An additional potential benefit of RR is prostate-stabilizing effect. Previous studies have demonstrated the RR has a strong potential to decrease intra-fraction prostate displacement and increase inter-fraction RW position reproducibility [15, 23,24,25]. Comparative studies using various IGRT systems such as pre- and post-treatment cone-beam CT, Cine-MRI, and Kilovoltage intra-fractional monitoring have indicated that application of the RR reduces intra-fractional prostate motion compared to patients treated without RR [23,24,25]. However, the prostate immobilization effect of the RR has not confirmed by a comparative study using a single measurement point provided by RayPilot® electromagnetic real-time tracking system [26]. The most important reason for this discrepancy can be associated with various bowel preparation regimens prior to daily treatment. It is worthwhile to mention that previous studies are limited due to the restriction on motion management. The aim of the motion management, i.e. decreased radiation induced-rectal toxicity and increased efficacy by a lower target miss rate were not covered. Thus, prospective studies are expected to clarify whether the prostate immobilizing impact of RR can result in using smaller planning target volume (PTV) margins and thereby further sparing of the rectum.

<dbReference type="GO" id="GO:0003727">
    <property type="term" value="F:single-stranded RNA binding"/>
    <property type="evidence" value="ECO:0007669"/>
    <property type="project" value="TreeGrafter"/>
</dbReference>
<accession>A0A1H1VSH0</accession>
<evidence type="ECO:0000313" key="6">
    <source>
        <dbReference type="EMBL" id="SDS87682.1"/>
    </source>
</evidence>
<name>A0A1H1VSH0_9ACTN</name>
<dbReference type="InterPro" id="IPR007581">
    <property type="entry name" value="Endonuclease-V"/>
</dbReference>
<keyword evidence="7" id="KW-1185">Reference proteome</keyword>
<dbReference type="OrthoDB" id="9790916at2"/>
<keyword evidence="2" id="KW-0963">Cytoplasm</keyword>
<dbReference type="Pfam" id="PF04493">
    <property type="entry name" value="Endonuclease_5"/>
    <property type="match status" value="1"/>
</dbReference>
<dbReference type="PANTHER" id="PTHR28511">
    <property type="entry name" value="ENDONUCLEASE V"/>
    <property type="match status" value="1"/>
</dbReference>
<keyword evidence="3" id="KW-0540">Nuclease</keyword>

There are several concerns regarding daily insertion of RR including, patient tolerability and convenience, procedure-related toxicity, and workload. At the first glance, daily application of RR can cause anal and rectal irritation and as a result, this device cannot be used throughout all treatment sessions with a conventionally fractionated RT regimen. Hence, previous clinical studies applied daily insertion of RR during the cone-down 15–20 and 10 treatment fractions in conventionally fractionated and moderate hypofractionated RT, respectively [13, 18, 19]. In a study, patients treated with conventionally fractionated IMRT (80/2 Gy) and a RR in-place experienced a mild pain according to the visual analog score [14]. The mean pain score with RR was 2.7 [14]. As reported in studies, patients experienced some discomfort associated with daily insertion of RR owing to the rectal retraction, but it was well tolerable [13, 14, 18]. In the PROMETHEUS study, it has been reported that discomfort with RR was moderate in 35% and severe in 14% of men [27]. No severe complications, i.e. severe anal irritation or rectal bleeding, have been reported with daily RR use [13, 14]. Only one study reported that 2 out of 35 patients could not tolerate the insertion of RR [16]. Several factors can potentially increase patient tolerability including, patient willingness and collaboration, staff motivation, and gradually retraction, as well as using lubricant gel or lidocaine jelly. Using RR is limited in patients with pre-existing anorectal disorders (e.g. hemorrhoids, anal fissure, and fistula) [13, 14, 18]. Daily insertion of RR into the rectum is time-consuming and requires an additional time of approximately 3–4 minutes per treatment session [13]. If RR placement is intolerable for the patient during any of the treatment fractions throughout the entire RT course, this results in a need to re-plan the radiation treatment and/or delay RT delivery, further increasing workload. It is noteworthy that the rectal rod sterilized and capped with disposable condom is first gently placed in the patient's rectum by a physician at CT-planning to ensure a proper position of RR and patient’s tolerance. In RT sessions, the insertion of RR is performed by a physician-directed healthcare professional. To increase the efficacy of the RR in retracting the rectum and the reproducibility of the RW position, patients must instruct to have a proper rectal preparation before the planning CT-scan and RT sessions.